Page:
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  • Volume 67 , Number 3
  • Page: 298–301

Corneal sensation in leprosy

Ebenezer Daniel; Kirsteen Thompson

Editorial opinions expressed are those of the writers.

The hallmark of leprosy is sensory loss. This clinical feature of leprosy has been extensively researched and applied to various aspects of leprosy diagnosis and therapeutics. Although sensory evaluation of the skin has undergone changes, from the use of feathers and pins to graded nylon monofilaments, it is a relatively simple procedure and has been widely used despite its limitations. This is not true of corneal sensation. Estimating corneal sensation has been largely restricted. There are many reasons for this, chief among them being the lack of understanding of what should be considered the most significant aspect of ocular leprosy.

More than 10.7 million cases of leprosy are reported to be cured of leprosy by multidrug therapy (MDT) in 1998.1 It is not known how many of them have decreased corneal sensation in their eyes. Many who are multibacillary (MB) patients and who have a relatively long duration of disease are likely to have impaired corneal sensation. Decreased corneal sensation is the underlying factor that leads to corneal ulcera tion and scarring, and it has been reported that other than cataract, they constitute the leading cause of blindness in leprosy.2 In order to decrease or prevent ocular morbidity and blindness in leprosy, sound knowledge of the various aspects of corneal sensation in leprosy is useful.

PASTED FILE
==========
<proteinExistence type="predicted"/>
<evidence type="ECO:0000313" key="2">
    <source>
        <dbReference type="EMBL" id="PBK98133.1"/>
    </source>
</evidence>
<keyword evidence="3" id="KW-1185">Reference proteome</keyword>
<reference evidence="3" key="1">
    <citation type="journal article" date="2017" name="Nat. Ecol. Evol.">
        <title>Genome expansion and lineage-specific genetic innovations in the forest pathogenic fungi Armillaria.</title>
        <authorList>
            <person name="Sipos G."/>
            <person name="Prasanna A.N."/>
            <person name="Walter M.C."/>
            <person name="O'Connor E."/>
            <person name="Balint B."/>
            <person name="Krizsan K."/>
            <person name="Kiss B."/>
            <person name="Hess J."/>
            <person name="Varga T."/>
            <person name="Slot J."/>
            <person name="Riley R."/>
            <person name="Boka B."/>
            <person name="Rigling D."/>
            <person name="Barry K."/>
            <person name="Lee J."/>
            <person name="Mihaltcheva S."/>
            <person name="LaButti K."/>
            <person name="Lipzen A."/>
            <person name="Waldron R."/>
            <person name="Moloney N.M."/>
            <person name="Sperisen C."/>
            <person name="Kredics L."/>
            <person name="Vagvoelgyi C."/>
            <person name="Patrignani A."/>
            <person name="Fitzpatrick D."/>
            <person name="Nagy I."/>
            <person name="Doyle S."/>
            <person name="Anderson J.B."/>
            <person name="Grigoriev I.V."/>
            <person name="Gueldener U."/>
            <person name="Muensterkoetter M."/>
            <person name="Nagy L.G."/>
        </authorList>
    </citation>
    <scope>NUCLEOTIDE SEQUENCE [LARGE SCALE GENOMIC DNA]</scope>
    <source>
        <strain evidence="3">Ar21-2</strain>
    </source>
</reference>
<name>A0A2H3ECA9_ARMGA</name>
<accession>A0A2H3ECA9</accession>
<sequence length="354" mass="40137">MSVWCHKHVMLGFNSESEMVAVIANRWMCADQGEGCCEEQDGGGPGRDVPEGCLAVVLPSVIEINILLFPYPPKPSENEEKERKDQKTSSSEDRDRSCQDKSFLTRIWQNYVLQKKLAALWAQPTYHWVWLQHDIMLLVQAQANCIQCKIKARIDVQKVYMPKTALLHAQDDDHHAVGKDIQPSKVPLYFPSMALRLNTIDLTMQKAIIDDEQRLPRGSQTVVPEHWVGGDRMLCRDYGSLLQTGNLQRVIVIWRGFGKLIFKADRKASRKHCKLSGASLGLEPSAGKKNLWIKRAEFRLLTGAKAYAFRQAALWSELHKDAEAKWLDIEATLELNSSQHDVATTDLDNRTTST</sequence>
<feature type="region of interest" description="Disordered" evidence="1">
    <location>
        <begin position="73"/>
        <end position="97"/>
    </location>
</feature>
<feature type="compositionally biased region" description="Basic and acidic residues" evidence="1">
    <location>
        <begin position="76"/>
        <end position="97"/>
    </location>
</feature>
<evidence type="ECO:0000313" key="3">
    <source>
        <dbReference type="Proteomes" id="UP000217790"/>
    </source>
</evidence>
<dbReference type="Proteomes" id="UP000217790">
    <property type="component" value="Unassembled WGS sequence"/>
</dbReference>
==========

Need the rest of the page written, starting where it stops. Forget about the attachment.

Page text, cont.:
The cornea is supplied by the ophthalmic division of the trigeminal nerve via the anterior ciliary nerves and those of the surrounding conjunctiva. The anterior ciliary nerves enter the sclera from the perichoroidal space a short distance behind the limbus. They connect with each other and with the conjunctival nerves, forming pericorneal plexuses at various levels. The nerves from these plexuses pass into the cornea as 60-80 flattened, mainly myelinated branches about 8-|im wide and surrounded by perineurium. After about 1-2 mm they usually lose their myelin sheaths and divide into two groups- anterior and posterior. The anterior nerves (40-50) pass through the substance of the corneal stroma and form a plexus just below the Bowman's membrane. The nerves then penetrate the membrane and form a subepithelial plexus which gives rise to fine, free nerve terminals which branch dichotomously in the superficial epithelial layers. The posterior group of nerves (40-50) pass to the posterior part of the cornea to innervate the posterior stroma excluding the Descemet's membrane.3

There are several ways in which decreased corneal sensation can produce damage to the corneal surface of a leprosy patient: